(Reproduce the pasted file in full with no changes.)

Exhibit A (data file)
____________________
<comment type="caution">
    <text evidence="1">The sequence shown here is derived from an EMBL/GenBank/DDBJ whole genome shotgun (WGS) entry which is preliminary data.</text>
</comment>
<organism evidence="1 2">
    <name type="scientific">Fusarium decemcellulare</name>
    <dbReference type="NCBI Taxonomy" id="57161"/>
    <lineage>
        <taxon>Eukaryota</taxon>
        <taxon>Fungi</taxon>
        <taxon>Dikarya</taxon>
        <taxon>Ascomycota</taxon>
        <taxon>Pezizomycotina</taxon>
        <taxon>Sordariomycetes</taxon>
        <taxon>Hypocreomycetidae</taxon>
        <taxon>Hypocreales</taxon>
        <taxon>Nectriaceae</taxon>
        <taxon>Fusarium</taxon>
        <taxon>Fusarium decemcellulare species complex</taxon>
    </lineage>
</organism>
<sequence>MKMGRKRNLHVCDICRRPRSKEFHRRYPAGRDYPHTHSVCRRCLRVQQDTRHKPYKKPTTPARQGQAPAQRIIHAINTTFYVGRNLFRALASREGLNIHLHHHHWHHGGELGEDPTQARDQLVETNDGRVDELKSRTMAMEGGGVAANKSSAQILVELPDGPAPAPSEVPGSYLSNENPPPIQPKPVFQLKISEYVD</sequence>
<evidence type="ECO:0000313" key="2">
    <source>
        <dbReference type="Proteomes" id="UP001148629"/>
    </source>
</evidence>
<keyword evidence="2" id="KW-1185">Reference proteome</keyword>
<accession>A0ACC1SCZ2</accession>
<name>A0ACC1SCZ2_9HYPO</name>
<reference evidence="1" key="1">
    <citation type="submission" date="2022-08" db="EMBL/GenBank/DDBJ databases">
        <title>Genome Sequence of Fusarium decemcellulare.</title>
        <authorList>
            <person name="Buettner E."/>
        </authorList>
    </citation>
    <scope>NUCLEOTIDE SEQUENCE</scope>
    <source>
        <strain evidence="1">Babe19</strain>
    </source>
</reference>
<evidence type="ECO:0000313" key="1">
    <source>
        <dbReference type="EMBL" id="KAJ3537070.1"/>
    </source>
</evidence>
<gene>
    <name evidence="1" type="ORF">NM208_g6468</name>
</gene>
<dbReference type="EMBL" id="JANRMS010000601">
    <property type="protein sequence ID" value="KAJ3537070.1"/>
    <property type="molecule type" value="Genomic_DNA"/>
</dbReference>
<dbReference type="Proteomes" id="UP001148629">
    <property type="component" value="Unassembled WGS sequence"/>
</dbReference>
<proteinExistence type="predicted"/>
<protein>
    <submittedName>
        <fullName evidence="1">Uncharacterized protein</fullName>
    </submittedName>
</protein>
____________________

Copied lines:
<comment type="caution">
    <text evidence="1">The sequence shown here is derived from an EMBL/GenBank/DDBJ whole genome shotgun (WGS) entry which is preliminary data.</text>
</comment>
<organism evidence="1 2">
    <name type="scientific">Fusarium decemcellulare</name>
    <dbReference type="NCBI Taxonomy" id="57161"/>
    <lineage>
        <taxon>Eukaryota</taxon>
        <taxon>Fungi</taxon>
        <taxon>Dikarya</taxon>
        <taxon>Ascomycota</taxon>
        <taxon>Pezizomycotina</taxon>
        <taxon>Sordariomycetes</taxon>
        <taxon>Hypocreomycetidae</taxon>
        <taxon>Hypocreales</taxon>
        <taxon>Nectriaceae</taxon>
        <taxon>Fusarium</taxon>
        <taxon>Fusarium decemcellulare species complex</taxon>
    </lineage>
</organism>
<sequence>MKMGRKRNLHVCDICRRPRSKEFHRRYPAGRDYPHTHSVCRRCLRVQQDTRHKPYKKPTTPARQGQAPAQRIIHAINTTFYVGRNLFRALASREGLNIHLHHHHWHHGGELGEDPTQARDQLVETNDGRVDELKSRTMAMEGGGVAANKSSAQILVELPDGPAPAPSEVPGSYLSNENPPPIQPKPVFQLKISEYVD</sequence>
<evidence type="ECO:0000313" key="2">
    <source>
        <dbReference type="Proteomes" id="UP001148629"/>
    </source>
</evidence>
<keyword evidence="2" id="KW-1185">Reference proteome</keyword>
<accession>A0ACC1SCZ2</accession>
<name>A0ACC1SCZ2_9HYPO</name>
<reference evidence="1" key="1">
    <citation type="submission" date="2022-08" db="EMBL/GenBank/DDBJ databases">
        <title>Genome Sequence of Fusarium decemcellulare.</title>
        <authorList>
            <person name="Buettner E."/>
        </authorList>
    </citation>
    <scope>NUCLEOTIDE SEQUENCE</scope>
    <source>
        <strain evidence="1">Babe19</strain>
    </source>
</reference>
<evidence type="ECO:0000313" key="1">
    <source>
        <dbReference type="EMBL" id="KAJ3537070.1"/>
    </source>
</evidence>
<gene>
    <name evidence="1" type="ORF">NM208_g6468</name>
</gene>
<dbReference type="EMBL" id="JANRMS010000601">
    <property type="protein sequence ID" value="KAJ3537070.1"/>
    <property type="molecule type" value="Genomic_DNA"/>
</dbReference>
<dbReference type="Proteomes" id="UP001148629">
    <property type="component" value="Unassembled WGS sequence"/>
</dbReference>
<proteinExistence type="predicted"/>
<protein>
    <submittedName>
        <fullName evidence="1">Uncharacterized protein</fullName>
    </submittedName>
</protein>